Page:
In the wake of rising copper, nickel and zinc prices, and a United States melting ban on cents and nickels, is a change in the composition of U.S. coins in the works?
Doug Andrews, a collector and mint consultant from Winnipeg, said the Royal Canadian Mint?s agreement with a U.S. company last year could point to changes in the way the U.S. makes coins.
Canada started replacing its cupronickel planchets for the five-cent coin with plated steel in 1999.
As a result, Canada has one of the lowest material costs in the world among major mints. The move was in anticipation of rising base-metal prices, which has caused the U.S. Mint to spend more producing cents and nickels than their face values.
The RCM signed a licensing agreement in April 2006 with Jarden Zinc Products Inc., of Greenville, Tenn., for Jarden to produce a billion multi-ply plated coin blanks for ?potential customers in the Americas? using technology that the RCM patented. The U.S. Mint already orders about 7 billion copper-coated zinc blanks from Jarden annually. The RCM has also provided planchets to the U.S. for Sacagawea dollars.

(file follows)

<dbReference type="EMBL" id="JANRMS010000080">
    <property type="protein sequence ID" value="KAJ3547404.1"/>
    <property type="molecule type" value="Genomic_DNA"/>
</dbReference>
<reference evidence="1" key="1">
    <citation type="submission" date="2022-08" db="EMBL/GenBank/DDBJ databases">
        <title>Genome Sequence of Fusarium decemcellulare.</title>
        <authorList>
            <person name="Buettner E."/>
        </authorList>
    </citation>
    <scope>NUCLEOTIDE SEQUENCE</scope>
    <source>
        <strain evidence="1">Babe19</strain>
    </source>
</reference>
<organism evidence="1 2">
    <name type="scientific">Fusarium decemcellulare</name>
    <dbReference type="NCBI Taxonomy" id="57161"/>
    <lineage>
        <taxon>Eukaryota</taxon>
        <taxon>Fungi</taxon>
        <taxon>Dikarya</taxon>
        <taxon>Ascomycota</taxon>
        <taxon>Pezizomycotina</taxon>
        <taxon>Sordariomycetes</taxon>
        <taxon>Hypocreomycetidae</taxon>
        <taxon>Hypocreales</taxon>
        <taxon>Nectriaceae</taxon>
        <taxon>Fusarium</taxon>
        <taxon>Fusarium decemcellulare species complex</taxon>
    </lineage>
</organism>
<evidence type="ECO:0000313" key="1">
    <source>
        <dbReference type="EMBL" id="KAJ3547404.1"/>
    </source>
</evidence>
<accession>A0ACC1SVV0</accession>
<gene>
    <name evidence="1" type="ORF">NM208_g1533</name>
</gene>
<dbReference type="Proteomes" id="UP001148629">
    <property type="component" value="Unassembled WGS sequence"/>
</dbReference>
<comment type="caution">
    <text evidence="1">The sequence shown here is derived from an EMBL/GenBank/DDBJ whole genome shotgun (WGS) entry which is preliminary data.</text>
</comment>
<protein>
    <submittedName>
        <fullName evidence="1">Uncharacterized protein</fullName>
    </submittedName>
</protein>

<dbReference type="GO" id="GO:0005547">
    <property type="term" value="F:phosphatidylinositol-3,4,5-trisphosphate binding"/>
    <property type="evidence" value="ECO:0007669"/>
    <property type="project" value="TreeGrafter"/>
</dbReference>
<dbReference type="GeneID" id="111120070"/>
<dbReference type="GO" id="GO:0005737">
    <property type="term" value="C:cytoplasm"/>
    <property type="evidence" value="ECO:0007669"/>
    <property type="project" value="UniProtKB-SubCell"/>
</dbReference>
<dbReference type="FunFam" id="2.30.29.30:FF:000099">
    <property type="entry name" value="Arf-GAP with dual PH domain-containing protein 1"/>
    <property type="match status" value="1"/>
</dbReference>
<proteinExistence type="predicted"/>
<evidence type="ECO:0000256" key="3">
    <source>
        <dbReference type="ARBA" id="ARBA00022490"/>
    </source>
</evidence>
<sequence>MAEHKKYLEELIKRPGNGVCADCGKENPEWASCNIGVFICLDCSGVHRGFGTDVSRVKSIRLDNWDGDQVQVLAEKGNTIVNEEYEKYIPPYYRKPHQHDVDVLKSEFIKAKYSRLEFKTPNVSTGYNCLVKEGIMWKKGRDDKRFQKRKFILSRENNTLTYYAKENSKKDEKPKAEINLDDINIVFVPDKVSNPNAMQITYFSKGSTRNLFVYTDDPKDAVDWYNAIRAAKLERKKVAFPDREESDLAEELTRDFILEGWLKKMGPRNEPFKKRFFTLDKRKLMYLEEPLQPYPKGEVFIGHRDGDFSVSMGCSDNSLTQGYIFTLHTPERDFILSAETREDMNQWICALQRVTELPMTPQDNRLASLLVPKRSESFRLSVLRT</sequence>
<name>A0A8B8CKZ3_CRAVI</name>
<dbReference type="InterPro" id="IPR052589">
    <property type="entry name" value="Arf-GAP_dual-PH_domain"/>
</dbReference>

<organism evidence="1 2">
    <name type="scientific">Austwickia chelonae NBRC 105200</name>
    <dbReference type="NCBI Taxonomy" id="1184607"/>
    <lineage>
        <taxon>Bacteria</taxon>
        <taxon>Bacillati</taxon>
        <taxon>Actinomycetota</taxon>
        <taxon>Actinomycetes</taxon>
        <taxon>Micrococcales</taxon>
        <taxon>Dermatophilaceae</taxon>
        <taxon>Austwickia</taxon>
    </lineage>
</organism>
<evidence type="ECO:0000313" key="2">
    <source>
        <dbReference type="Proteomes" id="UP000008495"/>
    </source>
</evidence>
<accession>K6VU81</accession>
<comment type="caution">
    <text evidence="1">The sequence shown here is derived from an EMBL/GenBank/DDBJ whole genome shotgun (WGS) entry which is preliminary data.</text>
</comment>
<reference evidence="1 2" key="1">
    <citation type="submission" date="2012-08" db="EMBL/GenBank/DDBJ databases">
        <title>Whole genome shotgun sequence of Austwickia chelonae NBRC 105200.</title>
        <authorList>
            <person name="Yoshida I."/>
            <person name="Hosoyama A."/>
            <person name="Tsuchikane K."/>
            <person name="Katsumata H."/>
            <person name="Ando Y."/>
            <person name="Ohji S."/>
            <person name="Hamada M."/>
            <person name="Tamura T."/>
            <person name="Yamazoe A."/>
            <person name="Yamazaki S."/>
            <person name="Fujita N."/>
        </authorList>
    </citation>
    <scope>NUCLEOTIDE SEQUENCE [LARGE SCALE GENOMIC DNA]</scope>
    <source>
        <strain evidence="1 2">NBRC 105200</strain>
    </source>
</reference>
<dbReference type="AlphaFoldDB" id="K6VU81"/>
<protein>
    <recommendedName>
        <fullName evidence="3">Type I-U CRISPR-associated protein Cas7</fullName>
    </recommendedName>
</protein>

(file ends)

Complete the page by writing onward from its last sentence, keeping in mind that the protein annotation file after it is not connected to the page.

Andrews said the RCM has also taken another step to address coin production costs.
?They are doing the opposite of the U.S. ? instead of banning melting, they are doing it themselves, culling all the nickel- and high-copper-content coins and returning them to the mint,? he said. ?They realized that if they didn?t do it, everyone else would, so they are actively participating in a mass melt of their own coins.?
U.S. Mint Director Ed Moy issued a temporary ban on the melting of cents and nickels Dec. 14, and also placed restrictions on their export. He said the steps were necessary to prevent melting in the wake of base-metal prices outpacing the face value of the coins.
Andrews said the RCM has contracted with a company that places machines in stores that, for a small discount, accepts coins in exchange for notes or credit at a bank.
He said this has been occurring for about the last 12-18 months, with the result that almost all the circulating coins now found in Canada in circulation are dated 2000 and after.
?So the government is taking high-nickel and high-copper content coins out of circulation, and replacing them with low-metal-value coins. Do you realize what that does to its seignorage?? Andrews asked.